Skip to main content
Premium Trial:

Request an Annual Quote

Mouse Study Reveals Radiation Exposure-Related Blood MicroRNA Profiles

NEW YORK (GenomeWeb News) – MicroRNA markers in the blood may hold promise as a means of predicting ill health effects following exposure to ionizing radiation, according to a PLOS One study based on mouse models of radiation exposure.

"Our paper reports the identification of a panel of microRNA markers in mice whose serum levels provide an estimate of radiation response and of the dose received after an exposure has occurred," senior author Arnab Chakravarti, a radiation oncology researcher with Ohio State University's Comprehensive Cancer Center, said in a statement.

Chakravarti and colleagues from Ohio State University, Philadelphia's Wistar Institute, and NanoString Technologies relied on a quantitative, hybridization-based assay to track miRNA levels in blood samples taken from mice exposed to X-ray or gamma-ray radiation. One miRNA in particular — miR-150 — showed dips in expression that were especially pronounced after higher radiation doses. Other miRNAs showed dose-related expression jumps in blood samples from the irradiated animals.

If similar findings pan out in humans, study authors said, it's possible that one or more such miRNAs could serve as blood-based markers for so-called radiation biodosimetry, which aims to better assess risk after accidental exposure to ionizing radiation on the job or in the environment, for instance.

The availability of appropriate biomarkers is also expected to be useful for tracking treatment response — or perhaps curbing complications — during some cancer treatments that include irradiation.

"Biodosimetry is an emerging concept that could enable us to identify individuals who need immediate treatment after a radiation exposure and to better develop personalized radiation treatment plans for patients," Ohio State's Naduparambil Jacob, the first author on the PLOS One study, said in a statement.

In addition to acute radiation syndromes that can set in soon after some ionizing radiation exposure, the researchers said, several serious conditions such as degenerative disease and cancer may manifest themselves in radiation-exposed individuals further down the road.

The nature and severity of these complications can vary from one person to the next, but they typically depend on how much radiation is absorbed into the body. As such, investigators are keen to find straightforward and reliable ways of measuring radiation dose and effects within a given exposed individual.

"Development of robust biomarkers based on an individual's biological response is crucial for accurate assessment of the level of exposure and making important medical decisions," Chakravarti, Jacob, and co-authors argued, adding that "personalized assessment will allow evaluation of an individual's physiological response to radiation damage."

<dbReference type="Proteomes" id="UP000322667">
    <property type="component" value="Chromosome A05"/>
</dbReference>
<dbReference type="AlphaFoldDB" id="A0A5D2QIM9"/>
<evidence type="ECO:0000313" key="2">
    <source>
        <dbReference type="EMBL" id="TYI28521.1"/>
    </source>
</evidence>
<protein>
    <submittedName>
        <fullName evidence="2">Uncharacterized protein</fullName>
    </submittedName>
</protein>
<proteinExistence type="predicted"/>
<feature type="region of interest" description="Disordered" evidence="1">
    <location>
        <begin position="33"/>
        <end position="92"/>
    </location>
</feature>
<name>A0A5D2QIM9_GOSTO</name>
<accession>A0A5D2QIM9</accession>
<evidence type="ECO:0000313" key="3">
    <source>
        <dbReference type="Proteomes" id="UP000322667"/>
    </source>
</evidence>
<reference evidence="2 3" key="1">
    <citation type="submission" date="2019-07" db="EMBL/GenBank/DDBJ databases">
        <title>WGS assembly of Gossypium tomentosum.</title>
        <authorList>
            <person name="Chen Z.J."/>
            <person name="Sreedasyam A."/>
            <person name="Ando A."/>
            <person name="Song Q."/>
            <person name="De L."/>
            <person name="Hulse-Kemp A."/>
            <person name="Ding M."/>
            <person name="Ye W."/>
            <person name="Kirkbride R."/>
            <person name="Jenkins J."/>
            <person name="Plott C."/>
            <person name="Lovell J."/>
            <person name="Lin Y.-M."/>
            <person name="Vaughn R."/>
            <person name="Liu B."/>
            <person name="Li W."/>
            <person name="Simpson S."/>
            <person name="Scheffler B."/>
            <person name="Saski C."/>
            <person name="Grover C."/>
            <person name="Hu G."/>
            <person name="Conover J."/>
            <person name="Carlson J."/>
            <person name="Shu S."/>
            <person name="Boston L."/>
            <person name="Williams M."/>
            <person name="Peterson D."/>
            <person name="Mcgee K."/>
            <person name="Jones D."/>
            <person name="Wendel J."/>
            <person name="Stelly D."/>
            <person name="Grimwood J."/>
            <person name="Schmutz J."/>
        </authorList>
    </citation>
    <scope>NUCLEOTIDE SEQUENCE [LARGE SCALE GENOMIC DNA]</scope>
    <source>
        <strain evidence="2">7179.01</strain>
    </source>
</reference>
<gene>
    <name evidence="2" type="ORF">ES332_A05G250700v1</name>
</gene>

Suspecting that miRNA patterns in the blood could provide a window into such radiation effects, the researchers used an amplification-free, hybridization-based digital assay designed around NanoString Technologies' nCounter to assess levels of more than 600 miRNAs in blood samples from control mice or mice exposed to gamma- or X-ray radiation.

To normalize miRNA levels and more accurately measure miRNA shifts related to radiation dose and time following exposure, they also incorporated experiments involving so-called "spike-in" oligonucleotides.

Groups of at least five mice apiece were treated with single shots of gamma-ray radiation given at a range of doses. Another 15 animals were treated multiple times using X-rays — radiation exposures meant to resemble the fractionated radiation doses delivered prior to bone marrow transplant procedures.

When they assessed miRNA profiles in blood samples from each group of irradiated mice 24 hours, 48 hours, or 72 hours after exposure, the investigators saw a set of 88 miRNAs that seemed to show higher or lower expression following radiation.

From there, they narrowed in on some of the most promising candidate biomarker miRNAs, exploring the relationship between miRNA levels, radiation dose, time after exposure, and so on.

Of particular interest were miR-200b and miR-762, which were found at higher-than-usual levels in samples from radiation-exposed mice, and miR-150, which showed a dose-dependent decrease in expression after radiation treatment. In the case of miR-150, for instance, the team found clues that the dose-related drop in expression reflects radiation-induced damage to the hematopoietic system.

Additional research is needed to determine whether the same sorts of patterns occur in human blood samples following radiation exposure. But based on findings so far, the study's authors proposed that "[i]ndividual miRNAs such as miR-150 alone or in combination with other markers have the potential to estimate the dose to which the individual was exposed."